Iran

By Clifford R. Barnett; Wendell Blanchard et al. | Go to book overview

CHAPTER XIII
AVAILABILITY AND USE OF MANPOWER

In the Iranian hierarchy of values, two types of endeavor are given great respect: intellectual endeavor and skilled workmanship. Accordingly, the two groups engaged in these enterprises (the intellectual and professional men, including those in the civil service, and the artists and highly skilled industrial workers) enjoy preferred status.

Agriculture, handicrafts, small commercial enterprises, the civil service, and the professions have traditionally been and still remain the main fields of labor in Iran, but modern industry is now making some headway. Overlapping of occupations is common. An artisan may be a businessman as well; a large landlord may serve as government official or army officer; and a master artist may own a shop employing twenty or thirty apprentices.

There is some inheritance of occupation. An artisan's son will probably follow his father's craft. A shah's first son is born to become shah. Minor bureaucrats feel some right of succession. Within this web of work, each man has his satisfactions and personal sense of dignity. Even the beggar justifies himself: it is written that the need of the giver to give is great.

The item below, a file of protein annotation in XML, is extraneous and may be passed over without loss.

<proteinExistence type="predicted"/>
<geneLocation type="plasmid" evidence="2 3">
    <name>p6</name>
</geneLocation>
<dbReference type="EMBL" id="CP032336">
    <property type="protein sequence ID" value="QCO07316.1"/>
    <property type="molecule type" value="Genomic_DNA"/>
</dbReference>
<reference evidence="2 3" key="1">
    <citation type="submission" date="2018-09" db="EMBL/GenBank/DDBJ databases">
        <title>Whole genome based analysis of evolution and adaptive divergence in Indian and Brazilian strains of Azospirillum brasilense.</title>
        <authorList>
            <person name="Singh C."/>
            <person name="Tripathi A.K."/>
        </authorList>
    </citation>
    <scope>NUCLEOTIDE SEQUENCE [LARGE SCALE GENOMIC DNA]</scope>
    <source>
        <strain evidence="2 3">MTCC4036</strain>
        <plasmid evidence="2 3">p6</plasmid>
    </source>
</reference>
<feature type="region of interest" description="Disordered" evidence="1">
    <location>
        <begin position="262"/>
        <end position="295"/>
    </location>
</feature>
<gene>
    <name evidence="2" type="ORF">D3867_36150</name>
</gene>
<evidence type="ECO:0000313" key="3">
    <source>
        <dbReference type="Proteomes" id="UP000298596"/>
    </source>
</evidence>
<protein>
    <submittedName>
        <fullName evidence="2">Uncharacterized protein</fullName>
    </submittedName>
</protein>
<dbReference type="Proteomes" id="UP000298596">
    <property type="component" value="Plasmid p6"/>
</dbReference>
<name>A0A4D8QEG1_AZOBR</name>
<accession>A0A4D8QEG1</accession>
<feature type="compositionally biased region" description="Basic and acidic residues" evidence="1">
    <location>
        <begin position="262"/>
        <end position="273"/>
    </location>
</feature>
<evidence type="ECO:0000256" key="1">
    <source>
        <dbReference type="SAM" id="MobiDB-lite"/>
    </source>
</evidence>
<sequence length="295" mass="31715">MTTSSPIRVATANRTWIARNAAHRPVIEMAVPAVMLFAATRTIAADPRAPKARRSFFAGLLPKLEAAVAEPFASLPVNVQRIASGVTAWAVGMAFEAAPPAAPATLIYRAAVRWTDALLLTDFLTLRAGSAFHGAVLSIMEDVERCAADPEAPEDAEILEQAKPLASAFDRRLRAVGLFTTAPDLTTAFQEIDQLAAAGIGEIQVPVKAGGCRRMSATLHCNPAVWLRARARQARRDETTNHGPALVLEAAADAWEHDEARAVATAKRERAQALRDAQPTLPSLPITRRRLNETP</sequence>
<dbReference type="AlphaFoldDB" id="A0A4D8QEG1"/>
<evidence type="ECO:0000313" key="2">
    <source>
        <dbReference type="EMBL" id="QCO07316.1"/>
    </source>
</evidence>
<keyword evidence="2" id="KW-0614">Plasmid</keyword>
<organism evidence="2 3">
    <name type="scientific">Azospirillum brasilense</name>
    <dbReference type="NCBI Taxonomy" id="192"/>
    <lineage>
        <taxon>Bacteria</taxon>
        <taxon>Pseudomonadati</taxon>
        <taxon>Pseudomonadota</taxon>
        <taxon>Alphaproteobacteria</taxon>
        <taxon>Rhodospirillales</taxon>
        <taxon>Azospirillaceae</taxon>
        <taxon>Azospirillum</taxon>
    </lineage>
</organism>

Apart from government officialdom, the most influential group in Iranian urban life is the commercial and business class. It is composed of many individual traders, small moneylenders, owners of businesses employing only two or three workers and managers and professional assistants in the growing number of modern commercial concerns. A large proportion of the urban working class is self-employed, approximately half of those engaged in handicraft and commerce, and virtually all professional men outside the government. A considerable number of the employees are sole assistants, and hence enjoy a quite different status from that of workers in

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